The start of the race from behind the school was chaotic because the course wasn’t well marked. And I remember marching in our boots on Brush Creek Road from Skyland to Veltri’s Ranch. We shouldered our skis and walked in different little sub-groups just talking. In spite of the pain of walking, it was still early in the race so spirits were high.
The Friends Hut breakfast spread had burritos and bourbon. I remember thinking, breakfast burritos for free? I’ll take two! And I didn’t throw them up on the march to Star Pass. It was a long, lonely shuffle from Star Pass to Taylor Pass. There were no course officials, aid stations, Geo’s Bonfire. Boy was the field spread out by then and it felt like a real wilderness experience.
The Richmond section was interminable. I had done it before with clients out and back from Aspen and it seemed short. But not after skiing from Crested Butte.
Then I did the cruelest thing I’d ever done. My partner was obviously hurting and I told him, “Don’t worry, when we get out of the trees there will be a sight for sore eyes,” knowing he would think I meant the Sundeck. In reality, there was one more hill. He was so mad he took off on a burst of renewed energy, fueled by anger.
Finish line medals with Glo and it was an absolute cracker day, and all of our supporters and fellow competitors were sprawled out on the base area deck, shirts off, drinking beer and I recall someone saying, “Get the paper photographer down here now because I want photos of this. This is how Aspen used to be!”
(The woman who started it all)
It was insanity. We had to deal with two counties, two Forest Service areas, two cop departments, two ski areas, three towns, ambulances and hospital crews on both sides and it was just me. Mike Martin came in midway, thank God.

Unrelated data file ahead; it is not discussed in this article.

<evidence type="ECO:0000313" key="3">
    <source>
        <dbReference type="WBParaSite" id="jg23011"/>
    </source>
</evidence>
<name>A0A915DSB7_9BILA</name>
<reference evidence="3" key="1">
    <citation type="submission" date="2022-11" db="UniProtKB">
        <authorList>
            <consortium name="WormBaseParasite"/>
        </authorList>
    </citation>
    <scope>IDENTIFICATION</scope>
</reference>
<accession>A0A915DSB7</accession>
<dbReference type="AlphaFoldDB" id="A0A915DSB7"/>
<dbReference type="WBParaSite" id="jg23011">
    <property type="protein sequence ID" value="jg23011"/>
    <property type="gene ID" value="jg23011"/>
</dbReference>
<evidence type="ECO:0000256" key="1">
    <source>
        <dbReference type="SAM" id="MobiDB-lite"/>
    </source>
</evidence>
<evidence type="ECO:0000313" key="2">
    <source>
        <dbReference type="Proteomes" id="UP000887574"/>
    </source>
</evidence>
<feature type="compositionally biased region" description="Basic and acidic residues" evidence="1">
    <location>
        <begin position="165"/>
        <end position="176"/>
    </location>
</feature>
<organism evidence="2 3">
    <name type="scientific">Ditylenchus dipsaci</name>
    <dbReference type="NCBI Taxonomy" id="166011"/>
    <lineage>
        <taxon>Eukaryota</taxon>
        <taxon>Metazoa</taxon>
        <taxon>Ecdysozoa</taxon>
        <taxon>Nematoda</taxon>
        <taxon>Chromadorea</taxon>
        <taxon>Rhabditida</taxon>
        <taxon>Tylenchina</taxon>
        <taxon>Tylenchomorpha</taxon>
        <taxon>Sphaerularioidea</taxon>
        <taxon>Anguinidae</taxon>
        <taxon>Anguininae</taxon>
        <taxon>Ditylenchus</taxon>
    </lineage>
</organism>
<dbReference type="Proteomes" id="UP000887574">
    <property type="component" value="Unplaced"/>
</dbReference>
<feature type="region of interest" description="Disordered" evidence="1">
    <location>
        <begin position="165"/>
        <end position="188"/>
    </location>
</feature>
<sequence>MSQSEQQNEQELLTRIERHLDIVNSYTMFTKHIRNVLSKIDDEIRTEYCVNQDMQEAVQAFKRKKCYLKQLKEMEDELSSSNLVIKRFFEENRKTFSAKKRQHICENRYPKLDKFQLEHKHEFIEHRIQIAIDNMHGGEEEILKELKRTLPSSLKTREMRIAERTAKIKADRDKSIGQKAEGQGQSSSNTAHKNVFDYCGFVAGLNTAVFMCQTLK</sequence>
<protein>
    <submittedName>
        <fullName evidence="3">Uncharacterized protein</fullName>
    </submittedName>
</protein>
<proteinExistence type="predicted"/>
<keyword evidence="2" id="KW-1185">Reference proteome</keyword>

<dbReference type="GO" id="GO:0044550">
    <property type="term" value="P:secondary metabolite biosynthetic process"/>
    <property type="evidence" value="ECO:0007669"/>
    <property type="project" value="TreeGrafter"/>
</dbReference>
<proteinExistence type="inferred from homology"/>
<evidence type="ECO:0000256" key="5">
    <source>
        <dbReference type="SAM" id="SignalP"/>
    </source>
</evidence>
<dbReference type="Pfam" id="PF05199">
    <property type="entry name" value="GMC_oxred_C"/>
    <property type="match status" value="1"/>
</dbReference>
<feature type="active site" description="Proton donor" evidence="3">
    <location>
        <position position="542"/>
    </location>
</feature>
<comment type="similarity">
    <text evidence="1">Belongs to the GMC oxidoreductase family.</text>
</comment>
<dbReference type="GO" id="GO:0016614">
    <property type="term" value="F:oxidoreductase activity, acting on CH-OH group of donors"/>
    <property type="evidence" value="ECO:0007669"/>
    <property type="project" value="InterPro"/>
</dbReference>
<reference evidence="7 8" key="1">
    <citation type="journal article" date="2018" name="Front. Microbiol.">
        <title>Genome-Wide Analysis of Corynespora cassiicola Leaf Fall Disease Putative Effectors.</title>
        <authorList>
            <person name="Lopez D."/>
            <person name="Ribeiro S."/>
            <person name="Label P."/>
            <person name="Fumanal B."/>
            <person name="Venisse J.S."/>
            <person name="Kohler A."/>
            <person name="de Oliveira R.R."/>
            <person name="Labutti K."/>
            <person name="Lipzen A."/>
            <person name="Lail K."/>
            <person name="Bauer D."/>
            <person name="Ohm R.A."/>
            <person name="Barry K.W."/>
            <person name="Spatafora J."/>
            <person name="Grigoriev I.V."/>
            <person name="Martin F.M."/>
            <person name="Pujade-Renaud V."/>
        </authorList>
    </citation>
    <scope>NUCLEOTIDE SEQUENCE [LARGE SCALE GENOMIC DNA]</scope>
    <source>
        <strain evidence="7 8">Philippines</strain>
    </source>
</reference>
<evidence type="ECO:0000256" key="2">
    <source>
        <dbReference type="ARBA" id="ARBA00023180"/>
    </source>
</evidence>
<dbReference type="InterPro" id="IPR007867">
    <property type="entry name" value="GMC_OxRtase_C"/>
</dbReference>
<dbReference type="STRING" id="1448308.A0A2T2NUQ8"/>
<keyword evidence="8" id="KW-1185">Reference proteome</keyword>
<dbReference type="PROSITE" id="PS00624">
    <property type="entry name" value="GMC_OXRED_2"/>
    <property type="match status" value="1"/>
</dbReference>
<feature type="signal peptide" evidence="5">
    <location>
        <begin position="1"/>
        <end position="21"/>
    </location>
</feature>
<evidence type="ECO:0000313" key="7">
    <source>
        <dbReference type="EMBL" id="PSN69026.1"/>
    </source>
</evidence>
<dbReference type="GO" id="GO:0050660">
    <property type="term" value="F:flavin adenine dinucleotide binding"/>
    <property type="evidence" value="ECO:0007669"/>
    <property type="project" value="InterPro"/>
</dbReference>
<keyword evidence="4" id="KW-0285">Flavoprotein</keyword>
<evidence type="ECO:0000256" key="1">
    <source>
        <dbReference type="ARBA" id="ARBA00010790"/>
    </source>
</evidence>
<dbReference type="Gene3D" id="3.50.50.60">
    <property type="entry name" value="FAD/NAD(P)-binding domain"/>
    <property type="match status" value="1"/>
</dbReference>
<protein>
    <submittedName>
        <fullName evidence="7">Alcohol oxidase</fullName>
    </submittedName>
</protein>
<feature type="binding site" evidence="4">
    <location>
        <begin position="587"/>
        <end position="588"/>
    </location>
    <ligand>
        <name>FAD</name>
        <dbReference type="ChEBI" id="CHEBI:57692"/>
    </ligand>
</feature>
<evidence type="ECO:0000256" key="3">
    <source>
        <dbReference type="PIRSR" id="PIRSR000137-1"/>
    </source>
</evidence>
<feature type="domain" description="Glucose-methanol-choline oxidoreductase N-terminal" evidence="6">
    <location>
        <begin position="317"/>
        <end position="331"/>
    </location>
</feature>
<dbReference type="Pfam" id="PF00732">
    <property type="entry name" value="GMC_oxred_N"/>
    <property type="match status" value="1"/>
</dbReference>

I wanted it to be like the races in Italy where there’s a ceremony and priests involved, I just threw it to the pagan side of things instead.
I didn’t know how to do registration. We just had some piece of paper people had to come by and pick up. There was no online registration.
The most important thing was we connected with people like Bob Wojtalik, Buck Myall, Dan Ewert, Lee Lynch and others I’m forgetting and that was huge. Luckily, we had Chris Mathias line us up a sponsor with Mountain Hardware and then some watch company that gave us crummy little watches and I was just like, ok, thanks. We basically had no money and operated on a shoestring, but the community brought the whole race together and the race was community.
Scott Lefevre flew over the Friends Hut in his plane with the doors off to throw bacon and supplies out for the burrito aid station.
We really had no communications out there. We had this horrendous Swiss Motorola team fly over saying they were going to climb mountains and set up towers, but they were all out of shape, smoking cigarettes and we ended up having to rescue one of them.
The nice thing was that Mike and I skied, toured and mapped out every inch of the route because, if you think about how many places people can get lost out there, it’s phenomenal. So, we kept the race really small, we had to. We still had people scattered all over the place and people turning around and we didn’t have a formula for how to get people who turned around back from Brush Creek and herding people in late in the afternoon was a chore.
I remember the biggest surprise was how fast those guys did it that first year. We were at the finish line trying to figure out how to put up the Mountain Hardware dome when Pierre Wille and Travis and Geo and those guys came tearing in. We didn’t even have a finish line set up.
You crossed the finish line and you got a beer basically. We had free-flowing kegs and the awards ceremony was more like a party.
It was pretty incredible. Thank God I was young because it was a pretty major effort.